As we informed petitioner at trial, this Court is one of limited jurisdiction, and we must apply the laws as written by Congress. There is no provision in the Internal Revenue Code which requires an individual taxpayer such as Ms. Clark to file a joint return, which would make her jointly and severally liable for the Federal income tax due on petitioner's individual income. Sec. 6013(d)(3). With respect to the effect that Ms. Clark's refusal to file jointly with petitioner has on the taxability of his Social Security benefits, we do not have the authority to disregard the express provisions of a statute enacted by Congress even where the result in a particular case may seem harsh. See, e.g., Everage v. Commissioner [Dec. 52,205(M)], T.C. Memo. 1997-373.
In essence, petitioner questions the fairness of section 86. However, this is not the proper forum to question the policy considerations that impelled the enactment of this legislation. "Normally, a legislative classification will not be set aside if any state of facts rationally justifying it is demonstrated to or perceived by the courts." United States v. Maryland Savings-Share Ins. Corp. [70-2 USTC ╤ 9653], 400 U.S. 4, 6 (1970). The legislative history of section 86, as enacted by the Social Security Amendments of 1983, Pub. L. 98-21, sec. 121(a), 97 Stat. 80, demonstrates that Congress had a valid and rational basis for establishing a base amount of zero for married taxpayers who lived with their spouse for any part of the taxable year and file separate returns:
The base amount is * * * zero in the case of a married individual filing a separate return, unless he or she lived apart from his or her spouse for the entire taxable year; * * *
The base amount is zero for married individuals filing separate returns because the committee believes that the family should be treated as an integral unit in determining the amount of social security benefit that is includible in gross income under this provision. If the base amount for these individuals were higher, couples who are otherwise subject to tax on their benefits and whose incomes are relatively equally divided would be able to reduce substantially the amount of benefits subject to tax by filing separate returns. [S. Rept. 98-23, at 27 (1983), 1983-2 C.B. 326, 328.]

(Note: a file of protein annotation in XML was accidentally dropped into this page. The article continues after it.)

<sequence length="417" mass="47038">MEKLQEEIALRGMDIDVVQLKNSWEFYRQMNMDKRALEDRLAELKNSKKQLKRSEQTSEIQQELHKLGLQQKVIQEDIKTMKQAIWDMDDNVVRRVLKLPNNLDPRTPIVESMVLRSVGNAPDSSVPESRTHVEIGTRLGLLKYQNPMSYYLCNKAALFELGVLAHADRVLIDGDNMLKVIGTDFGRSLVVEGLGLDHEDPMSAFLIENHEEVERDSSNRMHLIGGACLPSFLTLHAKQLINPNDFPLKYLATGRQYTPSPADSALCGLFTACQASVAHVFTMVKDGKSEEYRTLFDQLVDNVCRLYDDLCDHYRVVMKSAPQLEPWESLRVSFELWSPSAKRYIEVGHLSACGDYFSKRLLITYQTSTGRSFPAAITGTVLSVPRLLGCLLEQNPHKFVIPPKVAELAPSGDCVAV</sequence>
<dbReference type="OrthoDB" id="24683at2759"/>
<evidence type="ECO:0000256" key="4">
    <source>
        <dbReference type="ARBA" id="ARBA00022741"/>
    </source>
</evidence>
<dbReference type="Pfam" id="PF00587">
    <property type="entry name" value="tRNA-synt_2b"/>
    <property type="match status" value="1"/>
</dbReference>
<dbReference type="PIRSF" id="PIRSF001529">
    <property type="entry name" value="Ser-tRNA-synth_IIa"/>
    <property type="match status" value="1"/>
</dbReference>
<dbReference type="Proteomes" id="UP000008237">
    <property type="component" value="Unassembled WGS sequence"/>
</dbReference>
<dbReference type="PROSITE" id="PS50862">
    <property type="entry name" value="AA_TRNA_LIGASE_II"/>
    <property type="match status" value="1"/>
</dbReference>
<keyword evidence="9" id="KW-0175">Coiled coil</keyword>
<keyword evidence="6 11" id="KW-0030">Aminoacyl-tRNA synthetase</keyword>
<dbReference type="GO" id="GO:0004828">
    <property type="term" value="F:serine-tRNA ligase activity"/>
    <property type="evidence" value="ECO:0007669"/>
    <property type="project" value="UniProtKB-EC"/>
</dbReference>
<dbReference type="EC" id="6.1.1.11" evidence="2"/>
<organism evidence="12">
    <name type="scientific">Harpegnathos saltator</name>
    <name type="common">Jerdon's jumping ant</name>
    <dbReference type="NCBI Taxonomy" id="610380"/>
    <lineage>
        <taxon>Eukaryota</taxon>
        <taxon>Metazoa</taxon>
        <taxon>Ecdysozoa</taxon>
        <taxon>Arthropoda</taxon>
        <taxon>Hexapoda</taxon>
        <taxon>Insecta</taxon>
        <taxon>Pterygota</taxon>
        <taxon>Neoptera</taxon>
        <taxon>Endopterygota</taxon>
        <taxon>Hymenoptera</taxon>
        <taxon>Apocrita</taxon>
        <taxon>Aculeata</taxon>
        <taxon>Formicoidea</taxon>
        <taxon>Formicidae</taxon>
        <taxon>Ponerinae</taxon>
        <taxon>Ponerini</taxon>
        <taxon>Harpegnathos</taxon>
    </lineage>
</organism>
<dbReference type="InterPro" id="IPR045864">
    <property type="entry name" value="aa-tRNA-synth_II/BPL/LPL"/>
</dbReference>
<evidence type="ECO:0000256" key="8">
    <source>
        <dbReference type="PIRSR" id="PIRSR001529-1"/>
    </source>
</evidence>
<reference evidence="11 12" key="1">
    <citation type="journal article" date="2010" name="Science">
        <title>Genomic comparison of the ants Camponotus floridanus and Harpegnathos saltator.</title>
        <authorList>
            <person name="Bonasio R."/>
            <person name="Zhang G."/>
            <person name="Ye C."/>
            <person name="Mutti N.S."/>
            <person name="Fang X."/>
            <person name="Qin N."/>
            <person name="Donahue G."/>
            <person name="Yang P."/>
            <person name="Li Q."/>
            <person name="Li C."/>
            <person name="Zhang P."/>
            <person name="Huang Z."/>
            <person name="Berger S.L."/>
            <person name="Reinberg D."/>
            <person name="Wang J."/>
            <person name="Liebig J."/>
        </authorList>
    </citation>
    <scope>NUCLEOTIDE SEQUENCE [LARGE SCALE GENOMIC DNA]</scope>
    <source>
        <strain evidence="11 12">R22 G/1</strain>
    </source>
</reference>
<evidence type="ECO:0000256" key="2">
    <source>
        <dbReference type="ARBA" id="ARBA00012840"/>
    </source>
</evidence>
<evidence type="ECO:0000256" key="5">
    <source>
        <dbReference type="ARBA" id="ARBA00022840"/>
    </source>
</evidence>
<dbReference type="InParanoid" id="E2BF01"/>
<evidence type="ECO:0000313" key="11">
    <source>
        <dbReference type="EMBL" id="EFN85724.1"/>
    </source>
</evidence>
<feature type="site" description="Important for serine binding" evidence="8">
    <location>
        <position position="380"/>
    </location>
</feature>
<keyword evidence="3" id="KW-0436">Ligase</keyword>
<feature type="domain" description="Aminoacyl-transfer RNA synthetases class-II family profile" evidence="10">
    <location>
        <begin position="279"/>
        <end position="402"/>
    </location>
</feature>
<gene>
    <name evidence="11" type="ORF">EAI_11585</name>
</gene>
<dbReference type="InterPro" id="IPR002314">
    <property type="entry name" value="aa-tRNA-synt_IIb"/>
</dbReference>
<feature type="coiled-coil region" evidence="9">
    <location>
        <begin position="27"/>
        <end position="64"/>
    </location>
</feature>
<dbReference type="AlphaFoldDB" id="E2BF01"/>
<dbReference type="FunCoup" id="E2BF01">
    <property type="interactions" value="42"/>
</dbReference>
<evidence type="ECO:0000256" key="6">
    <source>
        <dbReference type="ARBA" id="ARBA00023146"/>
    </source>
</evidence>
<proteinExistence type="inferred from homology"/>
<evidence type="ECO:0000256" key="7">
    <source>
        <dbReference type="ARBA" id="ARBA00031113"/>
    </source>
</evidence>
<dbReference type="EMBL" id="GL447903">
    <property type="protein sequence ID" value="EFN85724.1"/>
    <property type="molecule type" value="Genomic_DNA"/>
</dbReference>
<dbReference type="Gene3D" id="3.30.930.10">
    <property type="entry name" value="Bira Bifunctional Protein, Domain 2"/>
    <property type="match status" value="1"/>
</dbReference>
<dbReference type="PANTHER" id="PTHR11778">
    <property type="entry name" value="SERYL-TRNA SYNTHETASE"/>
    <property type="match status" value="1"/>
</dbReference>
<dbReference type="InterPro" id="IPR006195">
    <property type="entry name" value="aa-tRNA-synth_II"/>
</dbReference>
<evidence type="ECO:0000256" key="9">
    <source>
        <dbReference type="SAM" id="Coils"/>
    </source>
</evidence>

Congress carried forward this rationale when it amended section 86 for 1994 and succeeding taxable years and established an adjusted base amount of zero for married taxpayers who file separate returns and do not live apart for the entire taxable year. Omnibus Budget Reconciliation Act of 1993, Pub. L. 103-66, sec. 13215(b), 107 Stat. 312, 476.
Petitioner argues that the legislative history quoted above shows that Congress did not intend to eliminate the Social Security "tax base" of taxpayers such as himself and Ms. Clark because his income for 1995 was five times greater than her income for 1995. We recognize that "`No scheme of taxation, whether the tax is imposed on property, income, or purchases of goods and services, has yet been devised which is free of all discriminatory impact.'" Druker v. Commissioner [Dec. 38,346], 77 T.C. 867, 872 (1981) (quoting San Antonio Indep. Sch. Dist. v. Rodriguez, 411 U.S. 1, 41 (1973)), affd. in part on this issue and revd. in part on another issue [83-1 USTC ╤ 9116] 697 F.2d 46 (2d Cir. 1982). There is simply no statutory exception to the plain language of section 86(c)(1)(C) and (2)(C). We hold that sections 86 and 6013 do not suffer any constitutional infirmities and sustain respondent's determination in this case. See Roberts v. Commissioner [Dec. 52,695(M)], T.C. Memo. 1998-172.
To reflect the foregoing,
Decision will be entered for respondent.